Many objects in the real world undergo dramatic variations in visual appearance. For example, a tomato may be red or green, sliced or chopped, fresh or fried, liquid or solid. Training a single detector to accurately recognize tomatoes in all these different states is challenging. On the other hand, contextual cues (e.g., the presence of a knife, a cutting board, a strainer or a pan) are often strongly indicative of how the object appears in the scene. Recognizing such contextual cues is useful not only to improve the accuracy of object detection or to determine the state of the object, but also to understand its functional properties and to infer ongoing or upcoming human-object interactions. A fully-supervised approach to recognizing object states and their contexts in the real-world is unfortunately marred by the long-tailed, open-ended distribution of the data, which would effectively require massive amounts of annotations to capture the appearance of objects in all their different forms. Instead of relying on manually-labeled data for this task, we propose a new framework for learning Contextualized OBject Embeddings (COBE) from automatically-transcribed narrations of instructional videos. We leverage the semantic and compositional structure of language by training a visual detector to predict a contextualized word embedding of the object and its associated narration. This enables the learning of an object representation where concepts relate according to a semantic language metric. Our experiments show that our detector learns to predict a rich variety of contextual object information, and that it is highly effective in the settings of few-shot and zero-shot learning.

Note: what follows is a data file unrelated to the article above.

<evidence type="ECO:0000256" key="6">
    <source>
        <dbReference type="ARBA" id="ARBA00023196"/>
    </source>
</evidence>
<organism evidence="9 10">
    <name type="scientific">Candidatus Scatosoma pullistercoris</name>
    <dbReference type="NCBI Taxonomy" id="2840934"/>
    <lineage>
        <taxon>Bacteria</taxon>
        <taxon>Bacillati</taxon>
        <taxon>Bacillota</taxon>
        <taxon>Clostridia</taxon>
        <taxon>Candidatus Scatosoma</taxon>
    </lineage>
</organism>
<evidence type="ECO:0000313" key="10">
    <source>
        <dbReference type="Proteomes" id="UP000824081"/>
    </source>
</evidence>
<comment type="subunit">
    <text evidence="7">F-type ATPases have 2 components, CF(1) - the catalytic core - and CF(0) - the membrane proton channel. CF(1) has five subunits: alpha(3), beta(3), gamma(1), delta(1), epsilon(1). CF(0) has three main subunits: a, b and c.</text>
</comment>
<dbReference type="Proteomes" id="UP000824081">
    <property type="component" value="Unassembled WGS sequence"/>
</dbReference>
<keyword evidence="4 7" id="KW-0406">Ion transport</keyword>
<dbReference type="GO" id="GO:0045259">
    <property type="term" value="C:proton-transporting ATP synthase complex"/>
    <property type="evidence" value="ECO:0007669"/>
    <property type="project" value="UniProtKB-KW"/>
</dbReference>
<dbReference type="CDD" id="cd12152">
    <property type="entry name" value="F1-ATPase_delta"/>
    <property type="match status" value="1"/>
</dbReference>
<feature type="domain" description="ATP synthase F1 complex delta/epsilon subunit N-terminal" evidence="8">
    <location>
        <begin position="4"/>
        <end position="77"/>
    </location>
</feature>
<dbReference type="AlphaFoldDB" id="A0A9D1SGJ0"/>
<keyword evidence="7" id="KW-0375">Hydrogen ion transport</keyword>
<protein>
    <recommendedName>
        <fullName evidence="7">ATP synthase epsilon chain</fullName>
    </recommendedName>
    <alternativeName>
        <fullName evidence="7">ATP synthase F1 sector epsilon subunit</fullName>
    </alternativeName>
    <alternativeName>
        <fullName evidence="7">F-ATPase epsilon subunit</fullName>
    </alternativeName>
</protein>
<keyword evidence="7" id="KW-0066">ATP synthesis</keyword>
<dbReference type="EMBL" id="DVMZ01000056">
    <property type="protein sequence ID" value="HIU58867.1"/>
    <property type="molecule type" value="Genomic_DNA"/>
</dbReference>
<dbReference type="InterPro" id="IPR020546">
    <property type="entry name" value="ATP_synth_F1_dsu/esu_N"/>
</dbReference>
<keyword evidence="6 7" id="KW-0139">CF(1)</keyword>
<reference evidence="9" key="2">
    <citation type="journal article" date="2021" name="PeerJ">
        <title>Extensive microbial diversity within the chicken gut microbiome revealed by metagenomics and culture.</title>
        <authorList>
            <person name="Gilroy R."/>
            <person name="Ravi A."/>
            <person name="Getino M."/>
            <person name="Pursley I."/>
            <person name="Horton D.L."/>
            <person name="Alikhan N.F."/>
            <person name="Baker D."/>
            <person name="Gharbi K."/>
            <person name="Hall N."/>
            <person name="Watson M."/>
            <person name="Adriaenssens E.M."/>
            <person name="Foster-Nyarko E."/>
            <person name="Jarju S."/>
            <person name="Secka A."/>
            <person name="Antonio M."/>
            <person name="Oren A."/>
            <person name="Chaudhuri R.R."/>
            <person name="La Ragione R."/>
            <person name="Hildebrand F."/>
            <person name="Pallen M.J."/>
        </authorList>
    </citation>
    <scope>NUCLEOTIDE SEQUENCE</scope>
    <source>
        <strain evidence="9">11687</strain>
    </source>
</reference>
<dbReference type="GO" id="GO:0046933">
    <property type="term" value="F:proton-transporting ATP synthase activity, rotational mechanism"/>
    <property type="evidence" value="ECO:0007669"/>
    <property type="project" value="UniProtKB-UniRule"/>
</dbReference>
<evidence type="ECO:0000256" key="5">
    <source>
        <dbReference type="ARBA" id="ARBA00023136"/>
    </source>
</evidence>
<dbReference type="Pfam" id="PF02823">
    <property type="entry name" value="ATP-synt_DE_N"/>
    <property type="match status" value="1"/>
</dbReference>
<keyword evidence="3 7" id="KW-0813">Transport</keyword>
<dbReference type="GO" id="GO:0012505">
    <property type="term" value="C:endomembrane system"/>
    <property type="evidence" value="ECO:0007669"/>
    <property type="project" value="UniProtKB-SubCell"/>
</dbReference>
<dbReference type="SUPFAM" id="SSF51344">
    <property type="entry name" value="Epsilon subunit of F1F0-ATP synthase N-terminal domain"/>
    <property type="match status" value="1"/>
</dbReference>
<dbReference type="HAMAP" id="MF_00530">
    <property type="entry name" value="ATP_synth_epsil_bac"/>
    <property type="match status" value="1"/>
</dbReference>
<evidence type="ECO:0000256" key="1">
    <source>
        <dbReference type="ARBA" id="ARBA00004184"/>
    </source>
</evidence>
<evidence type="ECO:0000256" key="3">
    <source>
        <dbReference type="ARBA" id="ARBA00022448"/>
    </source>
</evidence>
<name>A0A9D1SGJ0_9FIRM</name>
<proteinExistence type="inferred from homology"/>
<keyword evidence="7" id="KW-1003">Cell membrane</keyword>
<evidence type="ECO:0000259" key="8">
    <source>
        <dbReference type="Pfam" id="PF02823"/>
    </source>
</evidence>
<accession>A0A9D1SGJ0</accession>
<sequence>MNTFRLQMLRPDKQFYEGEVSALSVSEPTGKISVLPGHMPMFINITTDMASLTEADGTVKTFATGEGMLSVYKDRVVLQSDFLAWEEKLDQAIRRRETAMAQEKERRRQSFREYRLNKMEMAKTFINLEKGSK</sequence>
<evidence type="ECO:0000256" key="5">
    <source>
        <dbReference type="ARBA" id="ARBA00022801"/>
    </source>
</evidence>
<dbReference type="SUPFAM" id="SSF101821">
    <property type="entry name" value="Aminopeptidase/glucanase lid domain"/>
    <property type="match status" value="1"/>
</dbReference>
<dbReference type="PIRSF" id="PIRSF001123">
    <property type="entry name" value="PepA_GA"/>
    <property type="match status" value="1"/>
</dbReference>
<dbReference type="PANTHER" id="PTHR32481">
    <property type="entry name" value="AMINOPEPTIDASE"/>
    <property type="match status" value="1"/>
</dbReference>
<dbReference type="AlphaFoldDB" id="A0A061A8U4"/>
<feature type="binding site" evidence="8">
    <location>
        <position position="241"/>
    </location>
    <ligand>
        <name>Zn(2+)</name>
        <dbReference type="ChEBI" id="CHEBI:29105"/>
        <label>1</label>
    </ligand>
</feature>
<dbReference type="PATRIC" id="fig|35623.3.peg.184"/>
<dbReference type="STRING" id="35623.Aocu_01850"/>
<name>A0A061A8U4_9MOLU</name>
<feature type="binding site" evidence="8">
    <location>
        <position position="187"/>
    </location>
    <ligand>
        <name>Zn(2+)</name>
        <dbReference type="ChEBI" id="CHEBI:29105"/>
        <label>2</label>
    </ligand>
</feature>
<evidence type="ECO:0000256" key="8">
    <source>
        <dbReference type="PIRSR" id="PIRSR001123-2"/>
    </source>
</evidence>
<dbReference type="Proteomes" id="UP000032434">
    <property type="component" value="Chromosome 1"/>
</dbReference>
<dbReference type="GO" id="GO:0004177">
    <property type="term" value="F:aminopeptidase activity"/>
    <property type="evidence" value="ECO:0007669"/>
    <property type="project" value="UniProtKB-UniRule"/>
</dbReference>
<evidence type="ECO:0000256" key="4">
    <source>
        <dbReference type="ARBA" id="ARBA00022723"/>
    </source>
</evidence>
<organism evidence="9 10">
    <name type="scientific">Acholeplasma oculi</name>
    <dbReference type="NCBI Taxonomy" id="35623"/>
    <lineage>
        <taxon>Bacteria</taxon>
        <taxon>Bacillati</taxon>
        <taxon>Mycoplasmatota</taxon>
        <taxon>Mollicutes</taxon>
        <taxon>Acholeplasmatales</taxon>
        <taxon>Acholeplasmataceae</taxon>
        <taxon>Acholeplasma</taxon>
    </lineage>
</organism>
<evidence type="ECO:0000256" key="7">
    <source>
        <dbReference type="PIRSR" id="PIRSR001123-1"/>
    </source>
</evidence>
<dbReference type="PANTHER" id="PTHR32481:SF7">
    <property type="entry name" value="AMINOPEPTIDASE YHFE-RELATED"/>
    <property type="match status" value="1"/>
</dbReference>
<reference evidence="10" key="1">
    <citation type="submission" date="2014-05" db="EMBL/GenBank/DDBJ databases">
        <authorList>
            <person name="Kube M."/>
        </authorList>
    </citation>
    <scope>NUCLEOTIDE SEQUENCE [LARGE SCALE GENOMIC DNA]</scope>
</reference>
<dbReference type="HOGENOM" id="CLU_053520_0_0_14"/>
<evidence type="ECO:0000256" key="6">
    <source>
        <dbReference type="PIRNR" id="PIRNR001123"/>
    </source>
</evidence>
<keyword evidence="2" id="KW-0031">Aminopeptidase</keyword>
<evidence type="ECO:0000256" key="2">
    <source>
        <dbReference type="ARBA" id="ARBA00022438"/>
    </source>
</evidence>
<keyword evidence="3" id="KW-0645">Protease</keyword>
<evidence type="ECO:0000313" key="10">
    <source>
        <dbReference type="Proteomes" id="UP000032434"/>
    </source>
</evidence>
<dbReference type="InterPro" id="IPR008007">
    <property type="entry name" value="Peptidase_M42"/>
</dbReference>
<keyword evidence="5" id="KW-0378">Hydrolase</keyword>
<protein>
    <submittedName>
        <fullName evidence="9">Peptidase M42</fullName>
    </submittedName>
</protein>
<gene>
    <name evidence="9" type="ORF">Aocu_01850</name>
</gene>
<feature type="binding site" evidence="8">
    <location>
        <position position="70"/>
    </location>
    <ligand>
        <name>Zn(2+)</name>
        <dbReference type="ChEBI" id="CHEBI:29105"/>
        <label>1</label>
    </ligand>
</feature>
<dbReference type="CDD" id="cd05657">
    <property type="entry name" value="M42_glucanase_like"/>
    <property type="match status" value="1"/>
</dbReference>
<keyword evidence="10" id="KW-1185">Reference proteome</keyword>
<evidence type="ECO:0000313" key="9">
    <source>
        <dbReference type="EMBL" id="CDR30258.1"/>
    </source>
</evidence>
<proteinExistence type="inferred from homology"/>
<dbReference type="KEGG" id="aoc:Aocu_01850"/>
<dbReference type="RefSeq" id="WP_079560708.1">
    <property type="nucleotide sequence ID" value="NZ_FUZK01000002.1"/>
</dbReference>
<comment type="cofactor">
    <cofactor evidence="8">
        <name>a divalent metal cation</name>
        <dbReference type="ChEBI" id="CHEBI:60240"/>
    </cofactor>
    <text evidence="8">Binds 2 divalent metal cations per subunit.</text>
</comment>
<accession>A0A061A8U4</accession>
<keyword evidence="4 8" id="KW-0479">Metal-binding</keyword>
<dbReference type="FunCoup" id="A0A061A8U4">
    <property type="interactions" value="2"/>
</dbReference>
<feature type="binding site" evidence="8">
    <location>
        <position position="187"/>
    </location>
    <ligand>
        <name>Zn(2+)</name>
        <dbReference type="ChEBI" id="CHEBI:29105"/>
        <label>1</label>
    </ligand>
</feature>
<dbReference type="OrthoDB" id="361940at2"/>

Speakers: Gedas Bertasius, Lorenzo Torresani